This article was written by Blake Sherry
The 1938 season was a good one for the Pittsburgh Pirates: a second-place finish, just two games out. But it was the heartbreaking September collapse that made it a season Pirates fans don’t enjoy talking about.1 The team featured four future Hall of Famers: manager Pie Traynor, shortstop Arky Vaughn, and outfielders Paul and Lloyd Waner. The Waner brothers were known as Big Poison and Little Poison, with the popular theory being they got their nicknames because they were “poison” to pitchers of their era. Another theory is someone misheard “person” as “poison” and the names stuck with the press.2
The Pirates started the season reeling off seven consecutive wins. A series-opening 7-2 loss to the Brooklyn Dodgers the previous day was their fifth straight loss. Just before the game on May 4, Lloyd Waner reportedly said to his brother Paul, “I think I’ll do the hitting today for the Waner family.”3 And with that Lloyd Waner had one of the most explosive days of his Hall of Fame career. He finished the day 4-for-4 with a home run, two triples, and a single. He scored three runs and drove in five.
Right-hander Russ Bauers was on the mound for the Bucs, facing righty Luke Hamlin for the Dodgers. Bauers was in his second full year in the majors, coming off an excellent 13-6 record with a 2.88 ERA.
The Dodgers took a 1-0 lead in the first inning, scoring on a bases-loaded fly by Gibby Brack. The lead didn’t last long. Lloyd Waner, hitting second in the lineup, began his big day by smacking a triple over Brack’s head in right-center field. The next hitter was his brother Paul, who drove him home with a fly ball to left, knotting the score.
After an uneventful second inning, the Dodgers went back up 3-1 in the third inning. Johnny Hudson and Ernie Koy led off with walks. Hudson scored on an error by third baseman Lee Handley and Koy came home on Leo Durocher’s fly ball. But in the bottom half of the inning, Lloyd collected an RBI infield single.4 Now within one run, the Bucs tied it again at 3-3 in the fourth on Johnny Rizzo’s triple and Vaughn’s fly ball.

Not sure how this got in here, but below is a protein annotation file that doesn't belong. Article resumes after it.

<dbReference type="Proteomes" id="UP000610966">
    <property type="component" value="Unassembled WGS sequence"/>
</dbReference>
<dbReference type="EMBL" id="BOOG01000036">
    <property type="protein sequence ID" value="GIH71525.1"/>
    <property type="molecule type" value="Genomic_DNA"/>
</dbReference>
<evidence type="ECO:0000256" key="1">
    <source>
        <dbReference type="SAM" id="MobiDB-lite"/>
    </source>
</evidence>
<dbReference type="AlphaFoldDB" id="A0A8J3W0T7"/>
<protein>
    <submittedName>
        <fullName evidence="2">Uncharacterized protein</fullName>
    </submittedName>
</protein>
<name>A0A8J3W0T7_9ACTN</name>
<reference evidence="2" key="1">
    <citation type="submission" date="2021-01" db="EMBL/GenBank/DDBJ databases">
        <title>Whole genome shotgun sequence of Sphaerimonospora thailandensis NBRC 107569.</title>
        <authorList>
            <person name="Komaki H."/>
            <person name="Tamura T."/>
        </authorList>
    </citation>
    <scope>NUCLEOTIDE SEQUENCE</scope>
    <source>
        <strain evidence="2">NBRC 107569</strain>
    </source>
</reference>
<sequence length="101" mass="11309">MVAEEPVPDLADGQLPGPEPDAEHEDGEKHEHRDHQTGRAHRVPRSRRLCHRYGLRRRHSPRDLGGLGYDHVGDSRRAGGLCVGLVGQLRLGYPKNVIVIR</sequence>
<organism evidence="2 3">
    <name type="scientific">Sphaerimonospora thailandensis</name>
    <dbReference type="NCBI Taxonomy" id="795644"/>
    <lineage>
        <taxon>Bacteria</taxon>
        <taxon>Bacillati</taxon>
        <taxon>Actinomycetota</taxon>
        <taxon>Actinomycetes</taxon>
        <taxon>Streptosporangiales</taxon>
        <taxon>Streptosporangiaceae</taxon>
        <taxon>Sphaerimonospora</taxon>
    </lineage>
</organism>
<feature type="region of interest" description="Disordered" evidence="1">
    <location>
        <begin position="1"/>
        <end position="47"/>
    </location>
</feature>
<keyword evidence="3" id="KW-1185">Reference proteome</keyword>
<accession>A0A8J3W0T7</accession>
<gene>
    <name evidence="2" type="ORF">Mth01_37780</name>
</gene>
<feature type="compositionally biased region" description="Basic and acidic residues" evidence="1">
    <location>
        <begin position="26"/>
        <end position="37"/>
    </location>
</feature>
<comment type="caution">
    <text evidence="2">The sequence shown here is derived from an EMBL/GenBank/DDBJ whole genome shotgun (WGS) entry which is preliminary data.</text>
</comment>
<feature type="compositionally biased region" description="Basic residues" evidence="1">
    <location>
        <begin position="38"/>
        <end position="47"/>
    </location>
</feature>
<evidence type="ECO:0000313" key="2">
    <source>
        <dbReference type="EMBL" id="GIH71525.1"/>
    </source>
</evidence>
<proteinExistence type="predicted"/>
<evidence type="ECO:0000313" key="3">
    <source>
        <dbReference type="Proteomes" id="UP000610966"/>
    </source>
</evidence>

After an RBI triple by Dolph Camilli, Traynor pulled Bauers and called on reliever Joe Bowman with no outs. A spot starter in 1937, Bowman entered the game and got the next three outs, which included Durocher’s fly ball to score Camilli from third. From then on Bowman pitched nearly flawless baseball.
With the Bucs down 5-3, Lloyd Waner was ready to do damage again. Following a bunt single by Bowman and two balls to Handley, an irritated Dodgers manager Burleigh Grimes brought in Bill Posedel to replace Hamlin. The walk to Handley was completed, and then Lloyd Waner laced his second triple of the day, down the right-field line, tying the game. Again his brother drove him in with a fly ball, and the Pirates had a lead they would not relinquish. It was reported that the sudden removal of Hamlin caused a bit of a stir in the Dodgers locker room. An angry Hamlin said a few unkind things about Grimes’s managerial style.5 General manager Larry MacPhail came to Pittsburgh the next day to support Grimes and calm the team down.6
In the seventh, Lloyd followed Handley’s double with a homer to deep right field for an 8-5 lead. It was Waner’s first of the year, and only the second time he reached that deep right-field section in his career. It was such an anomaly for the slight player of only 145 pounds7 that he took some friendly ribbing from the Brooklyn bench as he rounded the bases. He responded with a smile and pointed to his arm muscle.8
Ray Berres capped the Pirates’ scoring in the eighth with a single to score Gus Suhr, who had tripled. It was the fifth triple of the game. Forbes Field, with its spacious outfield, was known for triples.9
Joe Bowman shut Brooklyn out in the ninth, giving the Bucs a 9-5 win. Bowman got the win after yielding just one baserunner in five shutout innings. He retired his first 13 batters before Goody Rosen’s pinch-single in the ninth. If Waner had to share a headline with any teammate that day, and he did, it was with Bowman.10
After a mediocre start of 20-20 as of June 6, the Pirates went on an impressive second-half run, winning 42 of 57 games (.737) through August 9. They held a seven-game lead on September 1. But on September 21 a hurricane raged up the East Coast, resulting in several postponed games, and Pittsburgh lost its momentum and swagger.